Tips for sustainability

1. Refit Your Home

Refitting your home will involve some initial outlay, but local authority grants can be available to help you to do this.  It will help you conserve energy within your home and offer some payback in terms of reduced fuel costs in the longer term. And the Transition Hythe thermal image camera came help to identify the areas to address – see projects for details.

A first step is to insulate your loft using natural/recyclable materials if possible. Replace single glazed windows with double or triple glazing, using wood rather than UPVC frames (which pollute the environment). Also ensure you have cavity wall insulation. Other simple steps include heavy curtains, drawn at night, and filling non-operational chimneys with newspaper or balloons.

2. Avoid Waste

Save or reuse water wherever possible: check taps for leaks, shower rather than bath, turn off the tap whilst brushing teeth, collect the water that runs from the shower or bath taps while you are waiting for it to warm up, or the water you use to clean fruit and vegetables, to reuse for watering your plants and garden.

Wherever possible, move away from goods that use unnecessary or unrecyclable packing/wrapping. Using local shops will often help here.

Recycle gift wrapping materials, or use cloth wrappings that can be used again and again, or just mark your gifts with a bow or a gift tag.

Buy furniture made from recycled materials.

Buy only what you really need, rather than what you want.  What are you considering buying that could be shared with another person, or borrowed from someone temporarily?

3. Conserve Energy

Replace ordinary bulbs with energy saving ones (these are improving rapidly, with newer models offering stronger, clearer light).

Monitor your electricity consumption.

Buy energy efficient products  – an eco kettle that boils water very quickly, laptops rather than desktop computers, LED TVs etc.

4. Rethink Behaviour

Moving towards a more sustainable lifestyle is about rethinking our customary behaviours.  Small changes to the way we usually do things can make a big difference.

For example, what do you usually do using electricity that could be done without it?  Drying clothes in a tumble drier instead of on a line, using electrical tools in the kitchen and garden where jobs could still be done manually, keeping fit at a gym when you can exercise just using your own body?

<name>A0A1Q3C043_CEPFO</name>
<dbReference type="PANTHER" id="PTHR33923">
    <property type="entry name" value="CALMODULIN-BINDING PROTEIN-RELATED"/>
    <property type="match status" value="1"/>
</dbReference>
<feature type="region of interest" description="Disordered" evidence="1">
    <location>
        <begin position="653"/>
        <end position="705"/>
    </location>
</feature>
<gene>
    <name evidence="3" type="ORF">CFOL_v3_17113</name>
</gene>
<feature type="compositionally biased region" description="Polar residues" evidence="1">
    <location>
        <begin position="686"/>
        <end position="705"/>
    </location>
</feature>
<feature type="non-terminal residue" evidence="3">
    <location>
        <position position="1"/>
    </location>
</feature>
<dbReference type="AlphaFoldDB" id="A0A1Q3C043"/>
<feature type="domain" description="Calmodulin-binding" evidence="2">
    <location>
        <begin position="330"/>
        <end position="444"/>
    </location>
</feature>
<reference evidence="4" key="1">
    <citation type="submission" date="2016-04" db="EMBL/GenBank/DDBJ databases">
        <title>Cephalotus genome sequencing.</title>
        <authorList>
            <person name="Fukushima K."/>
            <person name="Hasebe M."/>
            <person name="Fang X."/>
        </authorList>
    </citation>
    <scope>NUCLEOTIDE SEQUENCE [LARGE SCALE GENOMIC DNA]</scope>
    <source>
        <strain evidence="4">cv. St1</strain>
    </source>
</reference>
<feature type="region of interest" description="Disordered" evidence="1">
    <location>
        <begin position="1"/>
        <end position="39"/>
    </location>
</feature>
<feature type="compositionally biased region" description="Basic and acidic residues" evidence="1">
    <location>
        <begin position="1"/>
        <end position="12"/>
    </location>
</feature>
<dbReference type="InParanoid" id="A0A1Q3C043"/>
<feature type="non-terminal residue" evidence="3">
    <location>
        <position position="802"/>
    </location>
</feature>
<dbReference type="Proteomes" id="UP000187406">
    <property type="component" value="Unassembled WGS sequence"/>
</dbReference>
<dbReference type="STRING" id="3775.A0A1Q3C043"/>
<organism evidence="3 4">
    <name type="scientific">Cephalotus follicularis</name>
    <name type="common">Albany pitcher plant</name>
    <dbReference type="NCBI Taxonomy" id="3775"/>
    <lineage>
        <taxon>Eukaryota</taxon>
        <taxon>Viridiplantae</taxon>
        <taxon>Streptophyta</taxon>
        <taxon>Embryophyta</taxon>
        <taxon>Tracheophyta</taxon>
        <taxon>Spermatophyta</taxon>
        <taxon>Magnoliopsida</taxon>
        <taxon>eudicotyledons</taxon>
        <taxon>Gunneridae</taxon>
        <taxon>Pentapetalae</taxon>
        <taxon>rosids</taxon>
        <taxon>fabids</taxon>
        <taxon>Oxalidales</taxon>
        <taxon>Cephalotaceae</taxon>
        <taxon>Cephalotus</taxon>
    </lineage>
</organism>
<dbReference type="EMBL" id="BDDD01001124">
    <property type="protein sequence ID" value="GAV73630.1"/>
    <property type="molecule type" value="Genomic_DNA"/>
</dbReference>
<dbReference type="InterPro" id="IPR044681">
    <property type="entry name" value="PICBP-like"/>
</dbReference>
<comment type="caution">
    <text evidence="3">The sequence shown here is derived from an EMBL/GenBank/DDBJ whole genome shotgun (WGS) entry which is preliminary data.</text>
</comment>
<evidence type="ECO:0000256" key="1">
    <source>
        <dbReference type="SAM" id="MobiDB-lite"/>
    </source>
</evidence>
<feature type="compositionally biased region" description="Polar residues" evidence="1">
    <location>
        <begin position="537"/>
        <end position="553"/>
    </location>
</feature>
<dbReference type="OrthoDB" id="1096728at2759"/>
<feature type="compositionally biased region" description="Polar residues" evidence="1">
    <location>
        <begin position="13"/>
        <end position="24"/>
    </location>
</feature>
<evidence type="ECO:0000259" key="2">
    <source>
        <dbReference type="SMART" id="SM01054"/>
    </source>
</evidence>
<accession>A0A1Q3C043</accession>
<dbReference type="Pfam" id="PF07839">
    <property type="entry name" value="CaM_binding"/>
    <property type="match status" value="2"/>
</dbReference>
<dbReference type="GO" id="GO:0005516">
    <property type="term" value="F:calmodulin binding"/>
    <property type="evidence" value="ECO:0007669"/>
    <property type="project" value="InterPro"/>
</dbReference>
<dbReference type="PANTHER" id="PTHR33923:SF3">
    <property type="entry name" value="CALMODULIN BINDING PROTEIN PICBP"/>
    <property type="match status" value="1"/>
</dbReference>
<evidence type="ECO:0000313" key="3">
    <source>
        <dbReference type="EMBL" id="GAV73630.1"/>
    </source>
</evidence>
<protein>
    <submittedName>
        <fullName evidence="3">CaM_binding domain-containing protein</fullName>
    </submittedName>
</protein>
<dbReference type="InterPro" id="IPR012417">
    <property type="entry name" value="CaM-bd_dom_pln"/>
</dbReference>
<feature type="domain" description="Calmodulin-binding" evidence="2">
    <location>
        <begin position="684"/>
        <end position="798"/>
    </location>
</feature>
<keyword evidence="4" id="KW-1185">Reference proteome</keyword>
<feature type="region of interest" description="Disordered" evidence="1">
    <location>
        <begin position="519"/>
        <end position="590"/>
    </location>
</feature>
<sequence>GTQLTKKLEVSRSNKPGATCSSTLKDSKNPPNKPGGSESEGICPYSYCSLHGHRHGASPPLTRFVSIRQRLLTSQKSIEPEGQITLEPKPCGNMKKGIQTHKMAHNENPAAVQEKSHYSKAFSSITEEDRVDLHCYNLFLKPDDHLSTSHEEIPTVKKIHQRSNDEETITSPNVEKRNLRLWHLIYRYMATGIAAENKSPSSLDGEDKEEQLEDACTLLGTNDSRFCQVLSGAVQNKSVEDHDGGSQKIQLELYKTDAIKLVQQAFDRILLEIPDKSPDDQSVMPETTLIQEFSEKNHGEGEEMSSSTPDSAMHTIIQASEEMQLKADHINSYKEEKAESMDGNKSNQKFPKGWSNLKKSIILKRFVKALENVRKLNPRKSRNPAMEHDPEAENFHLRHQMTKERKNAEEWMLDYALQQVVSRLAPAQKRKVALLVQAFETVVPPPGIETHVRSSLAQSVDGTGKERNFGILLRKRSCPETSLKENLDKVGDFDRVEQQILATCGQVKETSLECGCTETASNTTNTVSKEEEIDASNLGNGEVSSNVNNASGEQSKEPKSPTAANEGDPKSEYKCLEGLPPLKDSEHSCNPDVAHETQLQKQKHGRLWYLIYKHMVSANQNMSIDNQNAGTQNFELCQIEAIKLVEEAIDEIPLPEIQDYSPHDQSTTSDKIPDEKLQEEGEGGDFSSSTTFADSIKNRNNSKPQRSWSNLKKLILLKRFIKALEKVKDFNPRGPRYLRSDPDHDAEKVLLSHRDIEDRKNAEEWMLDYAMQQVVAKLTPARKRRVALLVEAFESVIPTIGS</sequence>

Is it essential for you to drive somewhere? Can you cycle or walk instead and if you do have to drive, is it possible to drive just part of the way and walk or use public transport for the rest of the journey?

When it comes to present buying, think about buying people experiences, rather than disposable objects.

5. Cultivate a Local Lifestyle

This is a key theme of the Transition Scheme. Much of our unsustainable lifestyle choices are linked to excessive travel or the transportation of goods/services over long distances.  The more you can conduct your life and meet your needs by accessing local provision, the better.  Patronise local business. If you are interested in this area, get in touch – we have a work group looking at this topic.

6. Practice the Rs

Respect, Reduce, Repair, Reuse, Rot.  Recycle as a last resort.

7. Be an Eco-Traveller

See: http://planetwell.com/sustainable-travel-10-simpletips-ecotraveller/

8. Learn New Skills

Trying growing your own foods (you don’t need to extend to an allotment, even herbs in small pots in your kitchen is a step in the right direction), or volunteer to get involved with local groups/charities leading outdoor/sustainability projects (see our Project Pages and Links)

9. Cut out Plastic and Pollution

Plastic is massively harmful to the environment, particularly our seas and coastlines, and there is growing evidence that plastic is also directly harmful to our individual health.    For information and advice on how to cut out plastic see

http://www.care2.com/greenliving/what-plastics-do-to-your-body.html

10. Move into Change Gradually

As the availability of our natural resources inevitably depletes in the decades to come, we may find ourselves faced with some drastic changes to our behaviours and lifestyles.    If we choose to start adapting gradually now, we will find it easier to cope with the pace of change and to integrate the new situations and circumstances that face us.